Google's new terms of service will (hopefully) be easier to read

It wants to be clearer about changes that could affect you.

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AP Photo/Jeff Chiu
AP Photo/Jeff Chiu

Terms of service still tend to read like legal alphabet soup, but Google thinks it can do better. It's notifying users of a TOS change on March 31st that, among other things, should remove some of the mystery. The internet giant said its new terms are still written in legalese, but that the company has "done [its] best" to make them easier to grasp, including definitions and links. Google is promising better overall communication, too, clarifying just when it will change services or limit access. It aims to send more notifications if changes affect service.

The new terms also cover Chrome, Chrome OS and Google Drive. Google also isn't taking any chances and stresses that it's neither changing the privacy policy nor asking for restrictions on your legal rights.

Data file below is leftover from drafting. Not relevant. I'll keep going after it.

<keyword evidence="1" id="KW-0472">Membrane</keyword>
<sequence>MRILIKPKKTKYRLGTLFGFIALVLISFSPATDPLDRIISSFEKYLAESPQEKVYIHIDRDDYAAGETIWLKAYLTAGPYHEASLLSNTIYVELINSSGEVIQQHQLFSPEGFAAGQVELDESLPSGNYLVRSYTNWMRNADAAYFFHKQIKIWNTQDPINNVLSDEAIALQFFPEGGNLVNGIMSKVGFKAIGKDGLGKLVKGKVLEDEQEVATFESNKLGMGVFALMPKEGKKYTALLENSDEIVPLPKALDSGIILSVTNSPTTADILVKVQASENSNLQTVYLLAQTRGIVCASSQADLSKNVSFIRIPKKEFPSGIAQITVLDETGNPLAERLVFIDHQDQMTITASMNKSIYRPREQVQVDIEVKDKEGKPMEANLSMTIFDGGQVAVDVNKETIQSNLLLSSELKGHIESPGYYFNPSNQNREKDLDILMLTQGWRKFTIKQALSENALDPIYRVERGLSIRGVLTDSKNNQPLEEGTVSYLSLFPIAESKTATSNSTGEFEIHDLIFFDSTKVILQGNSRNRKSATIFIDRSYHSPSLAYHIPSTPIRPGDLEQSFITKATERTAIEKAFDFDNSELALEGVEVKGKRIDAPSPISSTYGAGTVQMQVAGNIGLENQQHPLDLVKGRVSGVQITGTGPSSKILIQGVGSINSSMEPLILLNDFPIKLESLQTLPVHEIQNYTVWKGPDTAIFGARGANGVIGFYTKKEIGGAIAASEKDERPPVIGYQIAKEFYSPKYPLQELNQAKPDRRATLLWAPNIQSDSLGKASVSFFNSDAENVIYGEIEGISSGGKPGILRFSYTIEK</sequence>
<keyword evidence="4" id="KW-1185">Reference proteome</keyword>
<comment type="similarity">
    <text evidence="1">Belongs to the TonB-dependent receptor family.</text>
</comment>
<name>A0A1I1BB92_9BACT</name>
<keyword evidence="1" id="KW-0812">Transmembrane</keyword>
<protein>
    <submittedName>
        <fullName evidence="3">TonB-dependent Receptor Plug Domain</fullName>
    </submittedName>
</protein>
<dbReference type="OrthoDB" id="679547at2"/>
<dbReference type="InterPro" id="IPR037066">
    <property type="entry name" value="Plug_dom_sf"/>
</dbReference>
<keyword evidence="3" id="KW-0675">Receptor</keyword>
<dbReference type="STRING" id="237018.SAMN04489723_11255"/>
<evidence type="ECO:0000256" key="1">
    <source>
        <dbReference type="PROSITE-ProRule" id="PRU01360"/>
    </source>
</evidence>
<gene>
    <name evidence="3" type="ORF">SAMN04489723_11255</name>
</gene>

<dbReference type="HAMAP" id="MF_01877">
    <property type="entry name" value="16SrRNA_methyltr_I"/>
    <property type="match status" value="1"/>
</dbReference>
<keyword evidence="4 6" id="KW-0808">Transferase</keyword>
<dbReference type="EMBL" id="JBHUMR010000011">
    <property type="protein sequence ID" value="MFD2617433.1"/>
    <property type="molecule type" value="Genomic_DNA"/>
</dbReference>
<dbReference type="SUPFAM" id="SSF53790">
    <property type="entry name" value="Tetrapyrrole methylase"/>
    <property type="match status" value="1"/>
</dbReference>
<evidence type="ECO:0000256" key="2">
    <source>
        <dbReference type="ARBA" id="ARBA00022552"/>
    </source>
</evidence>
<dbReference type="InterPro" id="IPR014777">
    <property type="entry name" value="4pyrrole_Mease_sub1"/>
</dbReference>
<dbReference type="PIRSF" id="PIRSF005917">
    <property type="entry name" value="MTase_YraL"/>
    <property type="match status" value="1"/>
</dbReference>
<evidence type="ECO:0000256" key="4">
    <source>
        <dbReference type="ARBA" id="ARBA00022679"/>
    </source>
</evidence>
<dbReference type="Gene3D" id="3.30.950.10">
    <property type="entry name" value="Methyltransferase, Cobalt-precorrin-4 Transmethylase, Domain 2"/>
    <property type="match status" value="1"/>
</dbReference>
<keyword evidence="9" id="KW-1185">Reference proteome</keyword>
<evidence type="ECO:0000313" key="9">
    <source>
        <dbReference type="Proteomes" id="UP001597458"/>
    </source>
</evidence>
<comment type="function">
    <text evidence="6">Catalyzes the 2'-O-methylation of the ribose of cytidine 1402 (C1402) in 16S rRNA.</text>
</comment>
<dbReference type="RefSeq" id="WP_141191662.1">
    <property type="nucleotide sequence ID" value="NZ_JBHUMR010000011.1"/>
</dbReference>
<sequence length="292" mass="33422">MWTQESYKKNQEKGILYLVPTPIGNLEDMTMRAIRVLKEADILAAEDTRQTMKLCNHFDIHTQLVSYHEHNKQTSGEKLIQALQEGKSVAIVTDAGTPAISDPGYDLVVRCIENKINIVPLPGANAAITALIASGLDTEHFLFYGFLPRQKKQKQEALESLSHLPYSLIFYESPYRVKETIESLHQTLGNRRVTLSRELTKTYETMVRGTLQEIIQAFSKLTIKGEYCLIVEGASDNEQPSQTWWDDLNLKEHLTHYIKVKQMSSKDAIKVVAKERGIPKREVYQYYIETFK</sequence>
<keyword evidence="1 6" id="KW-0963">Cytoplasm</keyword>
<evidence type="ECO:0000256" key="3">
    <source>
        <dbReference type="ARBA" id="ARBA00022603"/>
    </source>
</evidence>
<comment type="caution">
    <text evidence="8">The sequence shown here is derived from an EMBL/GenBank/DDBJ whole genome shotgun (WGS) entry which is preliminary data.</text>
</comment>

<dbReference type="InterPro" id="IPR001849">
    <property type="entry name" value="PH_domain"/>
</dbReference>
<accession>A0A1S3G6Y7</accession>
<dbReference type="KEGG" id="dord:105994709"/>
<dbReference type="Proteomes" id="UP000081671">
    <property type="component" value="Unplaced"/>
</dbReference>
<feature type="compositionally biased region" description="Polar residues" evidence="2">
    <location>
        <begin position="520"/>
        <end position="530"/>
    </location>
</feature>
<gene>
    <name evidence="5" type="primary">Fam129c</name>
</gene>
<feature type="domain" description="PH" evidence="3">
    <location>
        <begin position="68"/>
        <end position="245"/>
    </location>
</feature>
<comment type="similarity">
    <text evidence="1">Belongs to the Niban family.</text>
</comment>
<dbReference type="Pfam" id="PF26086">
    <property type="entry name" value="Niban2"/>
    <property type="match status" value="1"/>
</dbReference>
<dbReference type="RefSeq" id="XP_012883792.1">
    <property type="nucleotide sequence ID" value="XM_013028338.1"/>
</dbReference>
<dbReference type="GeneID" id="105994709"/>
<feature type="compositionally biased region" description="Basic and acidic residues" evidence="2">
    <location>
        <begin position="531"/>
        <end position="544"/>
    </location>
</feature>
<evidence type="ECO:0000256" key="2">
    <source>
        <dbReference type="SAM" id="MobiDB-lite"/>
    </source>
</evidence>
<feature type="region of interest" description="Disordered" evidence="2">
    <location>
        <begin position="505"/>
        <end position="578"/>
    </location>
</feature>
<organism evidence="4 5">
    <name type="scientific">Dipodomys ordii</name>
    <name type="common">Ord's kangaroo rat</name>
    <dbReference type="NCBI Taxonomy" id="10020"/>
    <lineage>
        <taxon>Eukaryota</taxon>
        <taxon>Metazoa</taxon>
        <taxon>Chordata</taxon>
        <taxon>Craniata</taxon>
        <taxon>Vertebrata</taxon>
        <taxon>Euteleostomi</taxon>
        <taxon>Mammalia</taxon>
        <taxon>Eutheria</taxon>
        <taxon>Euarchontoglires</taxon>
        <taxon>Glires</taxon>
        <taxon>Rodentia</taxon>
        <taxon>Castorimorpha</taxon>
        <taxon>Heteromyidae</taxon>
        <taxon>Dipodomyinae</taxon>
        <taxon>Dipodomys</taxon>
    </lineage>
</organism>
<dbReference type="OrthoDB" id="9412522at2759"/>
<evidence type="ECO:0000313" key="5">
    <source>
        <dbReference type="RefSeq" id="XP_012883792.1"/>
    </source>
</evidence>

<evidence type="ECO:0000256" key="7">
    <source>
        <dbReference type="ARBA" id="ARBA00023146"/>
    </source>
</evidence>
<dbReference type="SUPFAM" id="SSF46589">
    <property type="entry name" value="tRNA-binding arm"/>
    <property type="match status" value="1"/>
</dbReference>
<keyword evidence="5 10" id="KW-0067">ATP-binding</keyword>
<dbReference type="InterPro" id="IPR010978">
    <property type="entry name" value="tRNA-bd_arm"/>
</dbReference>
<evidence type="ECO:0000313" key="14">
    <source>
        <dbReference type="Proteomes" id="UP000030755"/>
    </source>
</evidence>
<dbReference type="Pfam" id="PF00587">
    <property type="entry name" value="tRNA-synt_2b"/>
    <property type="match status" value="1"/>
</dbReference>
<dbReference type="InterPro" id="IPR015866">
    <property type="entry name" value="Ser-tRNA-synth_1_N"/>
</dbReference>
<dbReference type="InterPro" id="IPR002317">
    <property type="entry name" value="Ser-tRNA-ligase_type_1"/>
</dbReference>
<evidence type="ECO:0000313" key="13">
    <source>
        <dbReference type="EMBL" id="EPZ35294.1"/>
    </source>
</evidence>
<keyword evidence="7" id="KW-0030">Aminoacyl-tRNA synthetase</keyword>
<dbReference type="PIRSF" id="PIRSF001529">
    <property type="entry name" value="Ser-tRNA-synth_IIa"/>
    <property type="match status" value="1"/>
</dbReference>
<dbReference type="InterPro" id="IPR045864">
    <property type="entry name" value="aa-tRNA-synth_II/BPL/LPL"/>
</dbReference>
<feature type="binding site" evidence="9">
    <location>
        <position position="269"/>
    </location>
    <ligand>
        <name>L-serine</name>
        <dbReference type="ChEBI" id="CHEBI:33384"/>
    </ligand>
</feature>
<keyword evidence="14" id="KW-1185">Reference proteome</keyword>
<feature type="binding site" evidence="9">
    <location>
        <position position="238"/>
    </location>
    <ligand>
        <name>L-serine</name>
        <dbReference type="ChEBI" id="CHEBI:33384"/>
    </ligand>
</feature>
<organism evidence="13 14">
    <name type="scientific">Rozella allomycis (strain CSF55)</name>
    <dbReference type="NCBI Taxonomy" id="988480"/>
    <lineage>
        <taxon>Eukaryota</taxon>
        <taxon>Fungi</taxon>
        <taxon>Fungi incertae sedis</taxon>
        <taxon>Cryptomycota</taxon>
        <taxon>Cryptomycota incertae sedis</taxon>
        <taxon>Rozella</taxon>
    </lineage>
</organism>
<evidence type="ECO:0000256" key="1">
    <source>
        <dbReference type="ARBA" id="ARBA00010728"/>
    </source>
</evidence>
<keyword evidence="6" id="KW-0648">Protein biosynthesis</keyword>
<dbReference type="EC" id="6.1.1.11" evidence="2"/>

Google doesn't expect the new terms to have a meaningful impact on how you use its services. At first glance, this is really about ensuring that more people read the TOS and understand why Google took action against some material. This won't satisfy people unhappy with Google's choices on privacy and other key areas -- it might, however, clarify the company's position during any disputes.

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